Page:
Based upon morphology of the wings (Heers et al., 2011), we hypothesized that wing transmissivity (Müller and Patone, 1998) would be at least partially responsible for relatively poor aerodynamic performance in juvenile wings. Here we define two scales of transmissivity, or air movement perpendicular to the wing surface, from the underside to the upper side. Macroscale is considered to be air movement between feathers; microscale is considered to be air movement between barbs, barbules and barbicels. We used particle image velocimetry (PIV) (Spedding et al., 2003; Tobalske and Dial, 2007) to measure macroscale transmissivity in mallard wings at days 40 and 60 and our cardboard day 30 model, and we used a vacuum-driven flow circuit (Müller and Patone, 1998) to measure microscale transmissivity in the day 40 and day 60 wings.
Macroscale transmissivity was determined by placing wings in a wind tunnel [for details of the tunnel, see Tobalske et al. (Tobalske et al., 2005)] and using PIV to reveal near-field flow about the wing surface (Spedding et al., 2003; Warrick et al., 2005; Tobalske and Dial, 2007; Tobalske et al., 2009). We measured the cardboard wing chord at the blade element two-thirds of the distance from the shoulder to the wingtip; primaries 1–3 were measured in the day 40 and day 60 birds. Wings were placed perpendicular to air flow (α=90 deg). Air speed in the wind tunnel was matched to the wing speed of primaries 1–3 during spinning trials, which meant that free-stream velocity was 3.6, 3.3 and 8.8 m s−1 for the cardboard model, day 40 wing and day 60 wing, respectively. We obtained 50 images and averaged velocity to then compute vorticity from the averaged flow field. Our interrogation area for sampling velocity was a square centered on the wing or primaries, with side lengths of the square equal to 75% of the width of the chord (cardboard model and day 40 wing) or the width from the edge of primary 1 to the edge of primary 3 (day 60 wing). The sampled areas were immediately in front of and behind the wing, outside of the shadow created by the wing that obstructed the laser light.
For PIV, we used a LaVision system with DaVis 7.1 software (Goettingen, Germany), a Flowmaster 1376×1040 pixel digital camera (Goettingen, Germany) sampling at 5 Hz and a 50 mJ dual-cavity pulsed Nd:YAG laser (New Wave Research, Fremont, CA, USA). We seeded the air with particles of olive oil (<1 μm in diameter) generated at a rate of 7×1010 particles s−1 using a vaporizer fitted with a Laskin nozzle. We placed the camera perpendicular to the planar (~3 mm thick) illumination field. To calculate particle velocity, we used cross-correlation of paired images with an elapsed time between images (Δt) of 250–400 ms to give ~10 pixel particle separation in the regions of greatest velocity. We employed an adaptive multipass with an initial interrogation area of 64×64 pixels and final area of 16×16 pixels with 50% overlap. Vector fields were post-processed using a median filter (strong removal if the difference relative to the average was more than two times the r.m.s. of neighbors, and iterative reinsertion if it was less than three times the r.m.s. of neighbors), removal of groups with less than vectors, fill of all empty spaces by interpolation and one pass of 3×3 smoothing. We estimated the minimum error in velocity measurements to be 5.0±0.5% including contributions due to a correlation peak of 0.1 pixels, optical distortion and particle–fluid infidelity (Spedding et al., 2003).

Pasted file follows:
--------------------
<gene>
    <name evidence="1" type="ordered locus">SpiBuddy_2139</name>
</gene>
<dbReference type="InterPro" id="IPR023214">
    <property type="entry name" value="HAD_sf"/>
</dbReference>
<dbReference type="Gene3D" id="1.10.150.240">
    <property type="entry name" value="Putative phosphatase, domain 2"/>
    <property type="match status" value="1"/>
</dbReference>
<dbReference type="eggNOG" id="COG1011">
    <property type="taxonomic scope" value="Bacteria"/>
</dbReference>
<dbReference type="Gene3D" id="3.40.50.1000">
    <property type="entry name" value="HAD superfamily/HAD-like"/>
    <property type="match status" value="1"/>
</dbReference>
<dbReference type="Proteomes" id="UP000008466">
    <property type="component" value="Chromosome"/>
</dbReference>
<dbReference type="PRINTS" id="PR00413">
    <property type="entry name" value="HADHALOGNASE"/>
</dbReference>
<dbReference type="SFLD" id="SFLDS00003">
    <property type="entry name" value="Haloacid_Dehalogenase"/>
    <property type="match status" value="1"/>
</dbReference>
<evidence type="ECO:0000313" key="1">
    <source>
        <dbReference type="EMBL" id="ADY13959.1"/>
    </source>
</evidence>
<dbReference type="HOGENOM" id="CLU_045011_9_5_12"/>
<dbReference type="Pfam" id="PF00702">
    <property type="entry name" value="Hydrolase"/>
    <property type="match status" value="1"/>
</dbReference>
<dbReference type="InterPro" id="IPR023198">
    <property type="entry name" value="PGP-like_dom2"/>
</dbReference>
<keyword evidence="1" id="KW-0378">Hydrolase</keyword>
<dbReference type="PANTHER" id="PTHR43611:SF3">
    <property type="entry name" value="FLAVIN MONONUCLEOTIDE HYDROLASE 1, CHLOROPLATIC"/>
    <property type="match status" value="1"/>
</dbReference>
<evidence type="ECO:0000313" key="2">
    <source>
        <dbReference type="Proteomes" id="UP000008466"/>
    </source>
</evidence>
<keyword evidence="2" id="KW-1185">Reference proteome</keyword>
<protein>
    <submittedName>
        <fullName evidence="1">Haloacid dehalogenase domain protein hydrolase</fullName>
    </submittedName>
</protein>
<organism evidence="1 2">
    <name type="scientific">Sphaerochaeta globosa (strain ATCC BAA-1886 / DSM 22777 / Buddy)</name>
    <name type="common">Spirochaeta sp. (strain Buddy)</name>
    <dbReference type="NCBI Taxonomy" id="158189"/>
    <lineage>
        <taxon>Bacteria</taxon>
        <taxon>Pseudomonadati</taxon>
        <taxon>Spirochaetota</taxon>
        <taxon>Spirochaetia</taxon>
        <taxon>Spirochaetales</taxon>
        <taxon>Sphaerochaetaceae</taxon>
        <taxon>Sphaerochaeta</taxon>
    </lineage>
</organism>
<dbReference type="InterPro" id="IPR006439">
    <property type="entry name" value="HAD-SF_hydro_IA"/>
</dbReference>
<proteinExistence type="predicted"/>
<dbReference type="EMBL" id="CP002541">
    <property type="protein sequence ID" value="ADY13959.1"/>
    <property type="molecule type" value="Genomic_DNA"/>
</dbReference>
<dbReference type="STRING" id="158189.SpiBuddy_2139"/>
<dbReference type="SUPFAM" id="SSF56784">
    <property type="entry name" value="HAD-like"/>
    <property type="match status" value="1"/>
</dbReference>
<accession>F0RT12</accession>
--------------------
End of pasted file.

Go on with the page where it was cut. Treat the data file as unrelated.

Air movement through an individual feather, defined as microscale transmissivity (T; m3 s−1 N−1), was measured using a closed-line flow circuit, designed to measure the pressure differential across feather sections at the barb–barbule–barbicel level (Müller and Patone, 1998). A Shop-Vac Pro vacuum (Shop-Vac, Williamsport, PA, USA) provided suction in the circuit; flow rate was regulated using a Brooks Flowmeter (1355-00C1 AAA, Emerson Electric, Hatfield, PA, USA) and pressure across the feather was measured using a Setra Datum 2000 Pressure Transducer (2239 Manometer, Setra Systems, Boxborough, MA, USA). Transmissivity was calculated as: (4) where Q is air flow (l m−2), ΔP is the pressure differential across the feather section (Pa; 1 Pa=1 N m−2) and A is area (m2). Transmissivity is therefore a variable describing the degree to which air passes through a section of feather, regardless of the pressure differential or area of feather sample (Müller and Patone, 1998). Feather samples were taken from the inner vane, 10% inward from the feather tip in the second primary of day 40 and day 60 mallards and also in a tertial feather of a day 60 mallard.
We tested for correlations between peak CV:CH and variables in mallards describing whole-wing morphology using values for each individual within each age class. To describe whole-wing deformation during spin trials, we regressed Δα as a function of the resultant force coefficient (CR=Cv+Ch) using least-squares regression. Statistical analyses were performed using Excel (v.2010, Microsoft, Redmond, WA, USA) and IGOR Pro (v.6.12, Wavemetrics). Throughout, we report means ± s.d. except in graphs, where we report mean and range (i.e. minimum–maximum for N=2 birds per age class).
Mallards reached an average terminal mass of ~1300 g (Dial and Carrier, 2012) over a 60 d.p.h. ontogenetic period, whereas previous work has shown that fully grown chukar average ~600 g and develop for ~100 d.p.h. (Tobalske and Dial, 2000; Dial et al., 2006; Jackson et al., 2009). Peak vertical coefficient (CV,max) and maximum CV:CH were observed to be roughly similar at comparable stages of development, and a marginally higher peak in the adult mallard compared with the adult chukar appeared insignificant given the large variation between conspecifics in the same age class. Consistent with the patterns previously reported for CL and CD in chukar (Heers et al., 2011), mallards exhibited an ontogenetic increase in CV,max and CV:CH (Figs 1, 2, 3 and 4). Furthermore, as in Heers et al. (Heers et al., 2011), we observed significant correlations between maximum CV:CH and four measures of feather microstructure – feather unfurling, rachis width, feather asymmetry and barbule overlap (Fig. 4, Table 2) – whereas there was no significant effect of camber, aspect ratio or wing porosity (0.37<P<0.91; Tables 1, 2).